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Old 02-21-2014, 12:40 PM   #1
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Unhappy High ammonia - newbie

Hi there, I'm hoping for a bit of advice please.

I have a 64 litre tank which (on the advice of an independant aquatic retailer) we started cycling with 5 Platy (please don't shoot me down as this is what I was advised!!)... we are now 4 weeks in and they seem to be doing fine.. here's what I had been doing.

-Feeding every other day
-Water testing with API Master Kit
-Adding bacteria boosting stuff including Stress Zyme weekly
-Was doing 20% water changes until advised not to do so by another Aquatic retailer

Have just been into most recent retailer and they tested water again and said all levels okay except for high ammonia and tried to sell me Aquavital Bacto Sprint. Has anyone ever heard of it? They also told me that it is not a good idea to use filter waste from an already cycled tank which is what I had been advised to do so by a number of other people!!

Really not sure now what is best to do to get ammonia down. Any advice appreciated, many thanks.
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Old 02-21-2014, 01:12 PM   #2
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Definitely continue with pwcs... They wont affect your cycle. Test your tap water for ammonia too. Can u give sone more info on your tank and equipment
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Old 02-21-2014, 01:24 PM   #3
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Don't you find it kind of fishy that they told you to stop doing water changes and waited until you came to get your water tested to try to sell you an unnecessary product?

Keep in mind that fish stores are trying to make money and many of them adopt bad business practices to do that. My advice to you is to stop going to the store that told you not to change your water as it is 100% bogus advice.

Any time you have an ammonia reading above .25ppm you need to do a 50% water change. Any amount of ammonia in the water at all will be more than enough to feed the growing bacteria in the tank. The same goes for nitrite. Also, I would highly suggest getting your own test kit.
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Old 02-21-2014, 01:32 PM   #4
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You have been badly advised on cycling your tank with those 5 platys they will have gone through hell and i am surprised they are all alive. As for the high ammonia levels i would cut right down on the feed, every other day as you are doing but the tiniest pinch, the high ammonia is a much bigger killer than starvation ! And i would suggest keeping up the water changes, daily if necessary. I dont like bottled bacteria most of them actually increase ammonia before they start to work and that could be fatal. Also check the ammonia levels daily yourself so you know exactly whats going on in the tank, you should start to see improvements and when your ammonia hits 0 and stabilises you can start feeding your fish twice a day and think of adding some tank mates, good luck and let us know how you get on
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Old 02-21-2014, 03:07 PM   #5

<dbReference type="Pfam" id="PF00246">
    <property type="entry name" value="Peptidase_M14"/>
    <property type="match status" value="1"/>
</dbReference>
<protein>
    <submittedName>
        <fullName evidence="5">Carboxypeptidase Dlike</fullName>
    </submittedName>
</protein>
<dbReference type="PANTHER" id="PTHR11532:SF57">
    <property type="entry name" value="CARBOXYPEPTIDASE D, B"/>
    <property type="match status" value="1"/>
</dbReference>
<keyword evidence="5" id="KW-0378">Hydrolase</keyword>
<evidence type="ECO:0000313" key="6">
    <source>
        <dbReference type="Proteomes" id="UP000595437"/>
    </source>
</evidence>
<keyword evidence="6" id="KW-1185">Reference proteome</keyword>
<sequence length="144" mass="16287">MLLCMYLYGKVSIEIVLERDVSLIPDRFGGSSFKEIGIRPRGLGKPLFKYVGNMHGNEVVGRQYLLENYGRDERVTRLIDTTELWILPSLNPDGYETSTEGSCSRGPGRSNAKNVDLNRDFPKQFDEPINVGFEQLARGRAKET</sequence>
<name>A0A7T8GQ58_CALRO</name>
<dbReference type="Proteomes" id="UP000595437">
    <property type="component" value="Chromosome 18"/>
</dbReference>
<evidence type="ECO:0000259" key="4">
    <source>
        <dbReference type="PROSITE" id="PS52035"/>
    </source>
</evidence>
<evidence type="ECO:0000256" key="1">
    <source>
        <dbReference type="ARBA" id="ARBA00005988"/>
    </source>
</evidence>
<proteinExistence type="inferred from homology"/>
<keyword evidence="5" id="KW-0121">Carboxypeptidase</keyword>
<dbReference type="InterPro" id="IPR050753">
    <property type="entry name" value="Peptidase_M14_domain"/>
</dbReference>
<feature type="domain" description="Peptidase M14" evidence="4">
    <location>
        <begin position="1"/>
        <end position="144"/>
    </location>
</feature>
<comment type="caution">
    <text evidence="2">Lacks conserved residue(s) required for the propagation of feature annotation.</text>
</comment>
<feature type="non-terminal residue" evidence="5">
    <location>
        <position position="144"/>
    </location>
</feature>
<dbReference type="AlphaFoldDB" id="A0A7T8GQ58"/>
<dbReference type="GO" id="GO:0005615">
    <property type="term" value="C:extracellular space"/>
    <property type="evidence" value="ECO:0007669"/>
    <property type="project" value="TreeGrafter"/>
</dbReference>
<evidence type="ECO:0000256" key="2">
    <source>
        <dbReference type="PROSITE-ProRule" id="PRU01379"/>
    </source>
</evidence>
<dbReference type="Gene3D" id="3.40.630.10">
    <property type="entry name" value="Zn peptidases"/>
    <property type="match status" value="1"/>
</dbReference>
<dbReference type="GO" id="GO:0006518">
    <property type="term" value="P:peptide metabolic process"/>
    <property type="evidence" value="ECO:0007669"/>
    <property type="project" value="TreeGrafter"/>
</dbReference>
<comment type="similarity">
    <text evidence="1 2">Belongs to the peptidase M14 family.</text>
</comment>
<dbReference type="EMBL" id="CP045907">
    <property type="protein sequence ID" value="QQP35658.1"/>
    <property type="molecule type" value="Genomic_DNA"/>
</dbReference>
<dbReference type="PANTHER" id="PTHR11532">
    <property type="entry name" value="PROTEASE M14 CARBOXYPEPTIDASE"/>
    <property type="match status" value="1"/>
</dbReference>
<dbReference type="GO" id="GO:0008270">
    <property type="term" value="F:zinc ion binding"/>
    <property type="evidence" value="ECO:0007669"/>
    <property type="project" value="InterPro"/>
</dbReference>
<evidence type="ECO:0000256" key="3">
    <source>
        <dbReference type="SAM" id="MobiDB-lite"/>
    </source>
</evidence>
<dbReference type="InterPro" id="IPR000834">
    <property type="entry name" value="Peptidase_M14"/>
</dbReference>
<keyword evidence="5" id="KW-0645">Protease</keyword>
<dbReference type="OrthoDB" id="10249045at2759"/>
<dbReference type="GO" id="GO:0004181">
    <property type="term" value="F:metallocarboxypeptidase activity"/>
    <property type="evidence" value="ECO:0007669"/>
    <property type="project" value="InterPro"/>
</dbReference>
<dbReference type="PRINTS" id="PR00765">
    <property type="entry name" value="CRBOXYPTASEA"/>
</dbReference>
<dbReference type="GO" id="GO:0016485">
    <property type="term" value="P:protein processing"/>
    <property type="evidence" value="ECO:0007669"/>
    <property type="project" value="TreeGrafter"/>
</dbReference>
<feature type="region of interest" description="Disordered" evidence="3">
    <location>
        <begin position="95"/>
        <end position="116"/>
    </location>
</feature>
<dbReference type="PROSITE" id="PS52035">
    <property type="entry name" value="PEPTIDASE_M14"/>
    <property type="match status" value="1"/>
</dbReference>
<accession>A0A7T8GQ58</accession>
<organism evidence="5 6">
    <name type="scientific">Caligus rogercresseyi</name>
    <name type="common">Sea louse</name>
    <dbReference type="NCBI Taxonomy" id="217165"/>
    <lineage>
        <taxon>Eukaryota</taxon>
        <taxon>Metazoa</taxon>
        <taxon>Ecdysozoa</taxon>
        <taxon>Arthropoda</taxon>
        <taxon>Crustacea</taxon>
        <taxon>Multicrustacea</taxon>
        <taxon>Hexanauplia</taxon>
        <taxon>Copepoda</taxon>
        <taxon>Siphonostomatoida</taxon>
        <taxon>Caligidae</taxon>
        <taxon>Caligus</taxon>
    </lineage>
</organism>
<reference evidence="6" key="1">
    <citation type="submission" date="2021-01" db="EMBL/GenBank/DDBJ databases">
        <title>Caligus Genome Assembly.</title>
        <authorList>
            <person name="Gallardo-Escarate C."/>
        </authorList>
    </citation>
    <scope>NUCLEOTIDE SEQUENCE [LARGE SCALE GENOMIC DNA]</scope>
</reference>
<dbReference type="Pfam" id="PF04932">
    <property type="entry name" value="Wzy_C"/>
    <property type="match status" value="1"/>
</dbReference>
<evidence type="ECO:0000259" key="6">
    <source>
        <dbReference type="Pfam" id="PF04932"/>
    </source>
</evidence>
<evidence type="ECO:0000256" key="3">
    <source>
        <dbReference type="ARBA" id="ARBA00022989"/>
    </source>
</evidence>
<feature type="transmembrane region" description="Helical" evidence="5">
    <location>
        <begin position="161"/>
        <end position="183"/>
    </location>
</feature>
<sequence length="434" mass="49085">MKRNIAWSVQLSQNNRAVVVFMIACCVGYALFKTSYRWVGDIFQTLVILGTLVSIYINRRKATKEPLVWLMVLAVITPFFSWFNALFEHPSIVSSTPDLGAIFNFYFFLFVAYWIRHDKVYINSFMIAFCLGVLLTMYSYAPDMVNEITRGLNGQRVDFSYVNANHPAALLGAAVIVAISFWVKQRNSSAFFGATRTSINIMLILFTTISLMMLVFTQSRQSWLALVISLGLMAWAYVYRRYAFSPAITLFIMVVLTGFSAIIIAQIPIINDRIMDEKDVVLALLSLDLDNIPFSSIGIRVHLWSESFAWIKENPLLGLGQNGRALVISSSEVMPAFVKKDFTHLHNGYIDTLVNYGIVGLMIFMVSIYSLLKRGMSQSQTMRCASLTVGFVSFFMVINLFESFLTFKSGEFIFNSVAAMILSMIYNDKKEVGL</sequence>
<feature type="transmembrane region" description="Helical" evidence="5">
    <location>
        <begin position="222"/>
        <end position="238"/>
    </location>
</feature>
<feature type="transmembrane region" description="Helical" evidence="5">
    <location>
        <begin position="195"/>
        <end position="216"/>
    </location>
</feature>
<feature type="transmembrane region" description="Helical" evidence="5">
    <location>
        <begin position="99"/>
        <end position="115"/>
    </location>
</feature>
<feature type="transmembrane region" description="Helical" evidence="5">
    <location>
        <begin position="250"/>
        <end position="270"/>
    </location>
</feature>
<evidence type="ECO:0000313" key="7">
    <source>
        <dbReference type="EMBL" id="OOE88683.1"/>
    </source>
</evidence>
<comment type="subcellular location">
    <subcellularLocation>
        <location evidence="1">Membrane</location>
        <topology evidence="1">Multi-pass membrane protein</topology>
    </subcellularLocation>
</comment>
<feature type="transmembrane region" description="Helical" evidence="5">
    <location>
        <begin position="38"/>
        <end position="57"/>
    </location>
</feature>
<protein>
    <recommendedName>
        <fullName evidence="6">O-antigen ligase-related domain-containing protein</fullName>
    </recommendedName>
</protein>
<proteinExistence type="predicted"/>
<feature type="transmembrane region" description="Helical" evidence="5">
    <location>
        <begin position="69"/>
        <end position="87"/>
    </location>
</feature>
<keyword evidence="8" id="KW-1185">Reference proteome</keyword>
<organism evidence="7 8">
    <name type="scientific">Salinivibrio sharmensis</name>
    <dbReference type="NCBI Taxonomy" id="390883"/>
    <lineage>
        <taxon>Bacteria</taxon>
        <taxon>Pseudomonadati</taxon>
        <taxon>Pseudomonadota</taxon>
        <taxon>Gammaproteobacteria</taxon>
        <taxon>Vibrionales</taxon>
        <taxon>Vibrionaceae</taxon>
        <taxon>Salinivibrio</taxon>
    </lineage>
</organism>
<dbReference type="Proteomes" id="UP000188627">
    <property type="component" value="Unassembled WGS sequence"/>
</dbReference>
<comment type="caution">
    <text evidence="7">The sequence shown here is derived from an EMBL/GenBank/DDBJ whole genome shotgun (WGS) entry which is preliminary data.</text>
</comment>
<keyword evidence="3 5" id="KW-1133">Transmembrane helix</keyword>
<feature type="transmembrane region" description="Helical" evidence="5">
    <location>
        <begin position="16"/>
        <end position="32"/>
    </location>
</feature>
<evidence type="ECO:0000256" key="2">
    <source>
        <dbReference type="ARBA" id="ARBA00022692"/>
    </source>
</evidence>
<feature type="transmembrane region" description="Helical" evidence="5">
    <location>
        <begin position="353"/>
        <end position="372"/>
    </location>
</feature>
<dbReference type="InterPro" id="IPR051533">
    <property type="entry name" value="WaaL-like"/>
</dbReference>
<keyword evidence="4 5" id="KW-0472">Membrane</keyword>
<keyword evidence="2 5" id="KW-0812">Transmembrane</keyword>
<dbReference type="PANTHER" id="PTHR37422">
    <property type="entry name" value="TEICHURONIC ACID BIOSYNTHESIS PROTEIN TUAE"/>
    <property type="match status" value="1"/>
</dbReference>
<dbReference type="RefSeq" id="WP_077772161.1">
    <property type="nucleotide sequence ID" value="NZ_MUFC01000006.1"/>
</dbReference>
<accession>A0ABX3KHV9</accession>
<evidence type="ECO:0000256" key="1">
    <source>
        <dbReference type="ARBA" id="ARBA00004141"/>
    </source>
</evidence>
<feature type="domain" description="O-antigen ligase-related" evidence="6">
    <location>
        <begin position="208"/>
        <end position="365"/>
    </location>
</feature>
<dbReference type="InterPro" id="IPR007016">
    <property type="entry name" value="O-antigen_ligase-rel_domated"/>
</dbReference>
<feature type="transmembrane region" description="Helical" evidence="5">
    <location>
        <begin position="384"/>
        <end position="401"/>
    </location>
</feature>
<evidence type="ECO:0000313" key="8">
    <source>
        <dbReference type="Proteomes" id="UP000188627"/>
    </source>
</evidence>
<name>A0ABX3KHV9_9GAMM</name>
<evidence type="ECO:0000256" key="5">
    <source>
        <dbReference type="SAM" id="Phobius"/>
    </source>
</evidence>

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It's good to not do waterchanges when you do FISHLESS cycle. Fishin cycle require water changes, or fishs can die from ammonia poisoning.
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Old 02-21-2014, 05:25 PM   #6
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Thank you very much everyone for your advice. I am that I didn't just continue with what I was doing (pwcs) which was keeping my young tank at a relatively low ammonia level. I didn't do a water change for 2 weeks after they told me how much of a bad idea it was

I did my own test water test today (ammonia at 1ppm) with API Master Test Kit after your advice and then did a water change this evening.

Tank is 64 litre, integrated/internal filter. OOPS!) I would be grateful if someone could actually advise me if I ought to change the filter for it at some point after it has cycled.

I am being very strict with feeding and will ignore the crap in-store advice I was given and keep up with the PWCS now. Thank you. I am staggered that my Platy are still alive after what you have all said, even more so that they produced one fry!

My plan, once I get this sussed is to have a bigger tank one day Thank you all ever so much for your advice, hopefully I can keep these little guys alive
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Old 02-21-2014, 06:12 PM   #7
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You only need to change the filter when it is literally deteriorating. A monthly rinsing in old tank water is more than sufficient to keep your filter well maintained.
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Old 02-22-2014, 05:04 AM   #8
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Thats great advice from mebbid, i only change mine when its falling to pieces in my hand, as suggested just squeeze the crap out in your tank water, and don't despair too much 4 weeks with a fish in cycle is still very early days and that is why you still have new tank syndrome, keep up those water changes and YOU WILL get there, also you could, if not already , add some live plants as ammonia nitrates and nitrite are a natural food source for plants so will help to keep those levels down, but if you do nothing else keep up the water changes, that is by far the most important thing to do